11. MEAT AND POULTRY
    (pp. 111-160)

    Parsis brought a tradition of lavish meat eating to India, and centuries of coexistence with the vegetarian populations around us in Gujarat did not change our omnivorous, carnivorous ways—though we did avoid cows, out of respect for the Hindus, and later pigs, out of respect for the Muslims. No aspect of Parsi cooking reflects the food of pre-Islamic Persia as much as the way we deal with meat and poultry. Modern Iranian cooking also reflects the food of our common Sassanian ancestors, whose traditions were preserved, cultivated, and disseminated by the Arabs who conquered Persia and fell in love...

  12. RICE AND DAL
    (pp. 161-184)

    Ancient Persia was so well placed along the trade routes between China, India, and the rest of the known world that it had a look at anything interesting moving in either direction. We have evidence of rice cultivation there as early as 1000 b.c.e., most likely as a result of trade with India, and know for certain that rice was part of the diet of the luxury-loving Persians by 400 b.c.e. Wheat was the grain for the general population; rice was for the more affluent, cooked with fruit, orange peel, and saffron, forerunner of the festivepulaosand biryanis of...

  13. VEGETABLES
    (pp. 185-210)

    I’m always fascinated to see what’s considered exotic in a market. Bombay markets are rich with choice. There’s a special section of vegetable stalls reserved for things like red cabbage, baby corn, sweet red peppers, asparagus, mushrooms, avocados, basil, and boutique lettuce. When my parents lived in Cochin in the fifties, the local bazaars were crammed with snake gourd, eggplants, long beans, pumpkins, plantains, and a variety of greens, but all the same my aunt in Ootacamund used to send them a weekly basket of what were called “English vegetables”—cauliflower, cabbage, carrots, string beans, and occasionally chayote, known in...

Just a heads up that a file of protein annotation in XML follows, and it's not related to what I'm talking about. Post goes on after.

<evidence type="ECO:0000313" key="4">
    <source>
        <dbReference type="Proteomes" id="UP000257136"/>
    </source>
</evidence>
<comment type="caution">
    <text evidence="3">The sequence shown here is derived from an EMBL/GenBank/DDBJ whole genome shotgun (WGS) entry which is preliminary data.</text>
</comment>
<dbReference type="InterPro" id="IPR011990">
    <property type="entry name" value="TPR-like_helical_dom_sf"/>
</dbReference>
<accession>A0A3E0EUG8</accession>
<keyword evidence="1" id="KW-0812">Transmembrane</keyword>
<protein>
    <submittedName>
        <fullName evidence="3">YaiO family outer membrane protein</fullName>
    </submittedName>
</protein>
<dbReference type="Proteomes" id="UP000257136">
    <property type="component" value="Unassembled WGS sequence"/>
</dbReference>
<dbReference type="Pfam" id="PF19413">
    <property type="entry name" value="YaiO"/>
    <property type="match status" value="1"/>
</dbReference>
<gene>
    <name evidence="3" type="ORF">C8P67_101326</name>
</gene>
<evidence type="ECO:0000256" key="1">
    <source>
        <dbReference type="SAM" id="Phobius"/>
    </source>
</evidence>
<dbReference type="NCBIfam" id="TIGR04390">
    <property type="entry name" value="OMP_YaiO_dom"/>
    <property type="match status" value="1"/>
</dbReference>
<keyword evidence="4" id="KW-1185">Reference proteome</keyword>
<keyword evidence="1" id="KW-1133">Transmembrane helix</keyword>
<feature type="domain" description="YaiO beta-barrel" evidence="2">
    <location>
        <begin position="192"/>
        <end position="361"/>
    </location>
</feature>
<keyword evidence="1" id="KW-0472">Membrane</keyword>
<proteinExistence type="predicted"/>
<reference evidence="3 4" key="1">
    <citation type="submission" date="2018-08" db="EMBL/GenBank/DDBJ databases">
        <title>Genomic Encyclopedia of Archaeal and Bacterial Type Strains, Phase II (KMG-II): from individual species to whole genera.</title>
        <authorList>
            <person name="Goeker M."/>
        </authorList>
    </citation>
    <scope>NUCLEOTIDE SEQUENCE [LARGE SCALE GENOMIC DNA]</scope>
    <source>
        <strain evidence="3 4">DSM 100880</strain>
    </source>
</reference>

14. SALADS
    (pp. 211-220)

    Nearly every vegetable stall in Bombay has a small section devoted to lettuce, orsalit. It’s usually a delicate leaf lettuce and, as often as not, it sits neglected and wilting through the heat of the day. In my childhood,salitappeared as a restrained border for sliced beets, tomatoes, cucumbers, and onions—the green salad of so many Bombay restaurant menus—or as a surrounding garnish for mounds of mayonnaise-dressed meat, fish, or vegetables; either way, perfunctory appearances. I knew only one public place that served just lettuce, freshly picked, with oil and vinegar. This was my parents’ club,...

  15. CHUTNEYS, PICKLES, AND RELISHES
    (pp. 221-240)

    There are two schools of thought on pickles and chutneys. My mother thought that a well-seasoned dish didn’t need to be embellished. My father was in the other camp. He loved having at least three different pickles and chutneys on hand at all times because every dish, however well seasoned, could be made even more exciting. I’m somewhere in the middle. To me, chutneys and pickles are like jewelry for food. Sometimes you want to make a strong statement, sometimes a restrained one.

    Kachumbarsand raitas are another matter. Where a pickle or chutney is an optional adjunct to a...

  16. SWEETS AND DESSERTS
    (pp. 241-268)

    Sweets are a regular punctuation mark in every Parsi life. Auspicious days, whether personal or religious, are usually celebrated with the distribution of sweets, and all the days in between are improved by their consumption. On birthdays, it gets even better. Breakfast consists of one of the required sweets, such assev(page 257) orrava(page 259), with sweet yogurt. Lunch will probably involve a special “pudding,” as we still call desserts, following the English pattern. Teatime brings a birthday party and a birthday cake. More sweet treats such as chocolates end a birthday dinner party. Seven months into...

  17. DRINKS
    (pp. 269-280)

    Parsis are no strangers to wine. Legend says that wine was discovered long ago, during the reign of Jamshed, the mythical philosopher-king of Persia. He was so fond of grapes that one day he decided to preserve them in jars. Sampling his experiment, he thought they tasted odd. Instead of throwing them out, he put the jars aside, marked as poison. A woman in Jamshed’s household had such a bad headache that she wanted to die. Spying one of the marked jars, she drank its contents down and fell into a swoon from which she recovered happily. From that day...

  18. MENUS
    (pp. 281-288)

    In any cuisine, familiar or new, there are the perennial questions of what to have and how to put it all together. The menus shown here are divided into two sections—the way my mother and grandmother organized their meals, and the way we do now in San Francisco. My grandmother’s and mother’s menus were more elaborate than ours today, especially when they entertained. Traditional Parsi hospitality requires a lavish succession of extravagant dishes, most vividly demonstrated by the ceremonial banquets served at Navjots and weddings. The wedding dinner menu below is more for historical interest than a suggestion.

    One...

  19. GLOSSARY
    (pp. 289-314)
  20. SOURCES
    (pp. 315-316)
  21. FURTHER READING
    (pp. 317-322)
  22. INDEX
    (pp. 323-338)
  23. Back Matter
    (pp. 339-339)